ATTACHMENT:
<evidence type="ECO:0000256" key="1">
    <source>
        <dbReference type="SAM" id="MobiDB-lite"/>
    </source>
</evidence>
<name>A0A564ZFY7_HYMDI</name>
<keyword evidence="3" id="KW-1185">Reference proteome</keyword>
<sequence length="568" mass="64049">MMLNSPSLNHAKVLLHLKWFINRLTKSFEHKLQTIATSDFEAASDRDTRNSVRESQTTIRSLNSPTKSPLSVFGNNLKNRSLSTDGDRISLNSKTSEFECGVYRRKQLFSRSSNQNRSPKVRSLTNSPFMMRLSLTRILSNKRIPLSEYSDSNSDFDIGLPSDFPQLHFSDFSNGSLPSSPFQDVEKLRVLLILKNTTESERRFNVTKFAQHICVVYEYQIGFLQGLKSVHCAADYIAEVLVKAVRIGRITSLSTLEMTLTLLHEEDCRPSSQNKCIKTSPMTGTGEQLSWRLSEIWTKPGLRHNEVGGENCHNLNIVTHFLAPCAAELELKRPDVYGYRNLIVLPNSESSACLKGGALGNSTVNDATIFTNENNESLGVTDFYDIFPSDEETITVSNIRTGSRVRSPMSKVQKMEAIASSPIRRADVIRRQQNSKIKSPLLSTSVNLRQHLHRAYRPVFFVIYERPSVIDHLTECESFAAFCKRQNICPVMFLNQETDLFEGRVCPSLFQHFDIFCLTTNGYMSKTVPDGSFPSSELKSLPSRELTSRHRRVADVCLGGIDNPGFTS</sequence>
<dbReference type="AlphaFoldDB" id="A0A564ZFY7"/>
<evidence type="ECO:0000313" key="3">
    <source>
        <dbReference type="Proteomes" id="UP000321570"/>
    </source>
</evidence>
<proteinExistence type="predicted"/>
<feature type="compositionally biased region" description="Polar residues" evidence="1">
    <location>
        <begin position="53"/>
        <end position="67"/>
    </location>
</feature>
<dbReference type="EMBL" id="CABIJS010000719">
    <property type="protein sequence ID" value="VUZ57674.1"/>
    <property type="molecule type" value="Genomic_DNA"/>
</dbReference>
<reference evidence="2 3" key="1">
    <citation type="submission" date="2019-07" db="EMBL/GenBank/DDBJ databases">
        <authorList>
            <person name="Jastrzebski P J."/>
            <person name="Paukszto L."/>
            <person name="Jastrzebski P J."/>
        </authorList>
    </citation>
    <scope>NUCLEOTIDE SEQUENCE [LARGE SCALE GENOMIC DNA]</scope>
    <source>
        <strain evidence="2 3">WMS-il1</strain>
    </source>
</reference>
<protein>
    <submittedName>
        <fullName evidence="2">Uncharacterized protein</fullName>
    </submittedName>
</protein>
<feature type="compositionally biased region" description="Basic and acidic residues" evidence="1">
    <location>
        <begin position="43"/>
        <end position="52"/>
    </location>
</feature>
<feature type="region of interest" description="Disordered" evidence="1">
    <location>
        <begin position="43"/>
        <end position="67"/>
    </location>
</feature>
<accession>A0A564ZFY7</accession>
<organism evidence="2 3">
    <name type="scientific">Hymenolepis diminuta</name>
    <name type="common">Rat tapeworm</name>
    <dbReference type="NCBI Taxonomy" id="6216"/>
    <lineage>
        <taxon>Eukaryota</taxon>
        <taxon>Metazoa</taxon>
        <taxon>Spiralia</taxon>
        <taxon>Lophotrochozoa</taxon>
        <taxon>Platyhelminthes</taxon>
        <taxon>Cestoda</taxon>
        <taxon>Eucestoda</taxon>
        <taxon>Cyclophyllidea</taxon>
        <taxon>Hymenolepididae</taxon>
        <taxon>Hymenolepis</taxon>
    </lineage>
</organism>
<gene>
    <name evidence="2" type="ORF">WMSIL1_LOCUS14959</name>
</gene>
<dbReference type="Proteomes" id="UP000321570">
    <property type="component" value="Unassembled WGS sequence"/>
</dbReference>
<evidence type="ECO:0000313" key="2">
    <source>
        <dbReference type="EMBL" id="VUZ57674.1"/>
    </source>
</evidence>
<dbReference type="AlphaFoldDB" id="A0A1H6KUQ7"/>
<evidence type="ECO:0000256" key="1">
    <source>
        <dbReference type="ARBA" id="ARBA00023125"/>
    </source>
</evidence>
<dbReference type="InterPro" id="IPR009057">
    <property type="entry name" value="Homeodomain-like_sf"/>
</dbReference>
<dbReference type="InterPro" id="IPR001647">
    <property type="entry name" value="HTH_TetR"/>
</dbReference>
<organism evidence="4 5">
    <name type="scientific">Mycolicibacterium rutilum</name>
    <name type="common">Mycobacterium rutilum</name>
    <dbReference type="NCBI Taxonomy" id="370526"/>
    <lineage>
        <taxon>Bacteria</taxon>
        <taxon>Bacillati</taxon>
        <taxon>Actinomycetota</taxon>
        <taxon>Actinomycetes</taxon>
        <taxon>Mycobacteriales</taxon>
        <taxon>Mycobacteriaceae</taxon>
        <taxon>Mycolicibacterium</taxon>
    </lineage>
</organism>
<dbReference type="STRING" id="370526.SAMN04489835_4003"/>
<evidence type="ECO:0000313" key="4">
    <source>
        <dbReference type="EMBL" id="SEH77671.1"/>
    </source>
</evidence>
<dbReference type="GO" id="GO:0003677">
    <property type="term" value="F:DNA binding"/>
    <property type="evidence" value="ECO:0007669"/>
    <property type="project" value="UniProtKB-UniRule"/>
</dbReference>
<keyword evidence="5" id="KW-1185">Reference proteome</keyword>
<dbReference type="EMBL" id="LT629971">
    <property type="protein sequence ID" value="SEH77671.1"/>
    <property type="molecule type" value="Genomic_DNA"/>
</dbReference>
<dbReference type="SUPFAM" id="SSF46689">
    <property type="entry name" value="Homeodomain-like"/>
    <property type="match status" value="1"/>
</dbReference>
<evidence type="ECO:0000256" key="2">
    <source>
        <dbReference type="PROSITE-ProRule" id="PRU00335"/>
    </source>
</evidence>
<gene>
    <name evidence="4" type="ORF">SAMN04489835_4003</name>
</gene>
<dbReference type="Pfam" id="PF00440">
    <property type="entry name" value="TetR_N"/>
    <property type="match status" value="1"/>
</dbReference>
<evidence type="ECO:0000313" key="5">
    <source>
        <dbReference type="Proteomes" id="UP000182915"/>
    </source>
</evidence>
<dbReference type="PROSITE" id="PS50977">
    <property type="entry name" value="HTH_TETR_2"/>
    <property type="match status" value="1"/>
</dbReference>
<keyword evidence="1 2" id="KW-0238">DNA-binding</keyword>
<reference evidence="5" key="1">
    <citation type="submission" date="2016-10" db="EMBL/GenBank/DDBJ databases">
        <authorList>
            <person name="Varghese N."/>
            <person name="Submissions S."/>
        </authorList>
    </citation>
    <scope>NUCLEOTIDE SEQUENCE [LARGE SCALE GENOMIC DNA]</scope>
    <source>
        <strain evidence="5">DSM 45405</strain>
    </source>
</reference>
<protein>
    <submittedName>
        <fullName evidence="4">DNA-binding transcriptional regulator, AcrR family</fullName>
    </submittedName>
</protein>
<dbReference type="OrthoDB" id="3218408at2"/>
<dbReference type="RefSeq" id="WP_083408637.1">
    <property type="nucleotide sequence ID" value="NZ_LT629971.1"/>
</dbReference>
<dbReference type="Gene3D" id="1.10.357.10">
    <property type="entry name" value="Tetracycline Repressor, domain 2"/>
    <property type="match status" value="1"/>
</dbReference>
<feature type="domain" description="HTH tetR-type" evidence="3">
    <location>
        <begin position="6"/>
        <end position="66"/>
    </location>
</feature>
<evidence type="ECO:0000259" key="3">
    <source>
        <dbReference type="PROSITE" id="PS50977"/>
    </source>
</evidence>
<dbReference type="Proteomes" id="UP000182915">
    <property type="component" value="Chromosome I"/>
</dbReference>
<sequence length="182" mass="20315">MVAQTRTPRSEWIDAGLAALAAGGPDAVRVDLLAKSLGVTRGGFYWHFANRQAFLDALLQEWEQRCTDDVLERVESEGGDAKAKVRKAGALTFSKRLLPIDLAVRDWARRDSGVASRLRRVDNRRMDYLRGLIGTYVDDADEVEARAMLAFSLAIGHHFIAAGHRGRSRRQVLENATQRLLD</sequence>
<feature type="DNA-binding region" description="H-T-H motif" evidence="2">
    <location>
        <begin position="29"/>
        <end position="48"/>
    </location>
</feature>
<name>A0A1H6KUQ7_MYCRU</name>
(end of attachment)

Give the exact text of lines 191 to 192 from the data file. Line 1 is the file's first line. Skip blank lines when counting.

</dbReference>
<sequence length="182" mass="20315">MVAQTRTPRSEWIDAGLAALAAGGPDAVRVDLLAKSLGVTRGGFYWHFANRQAFLDALLQEWEQRCTDDVLERVESEGGDAKAKVRKAGALTFSKRLLPIDLAVRDWARRDSGVASRLRRVDNRRMDYLRGLIGTYVDDADEVEARAMLAFSLAIGHHFIAAGHRGRSRRQVLENATQRLLD</sequence>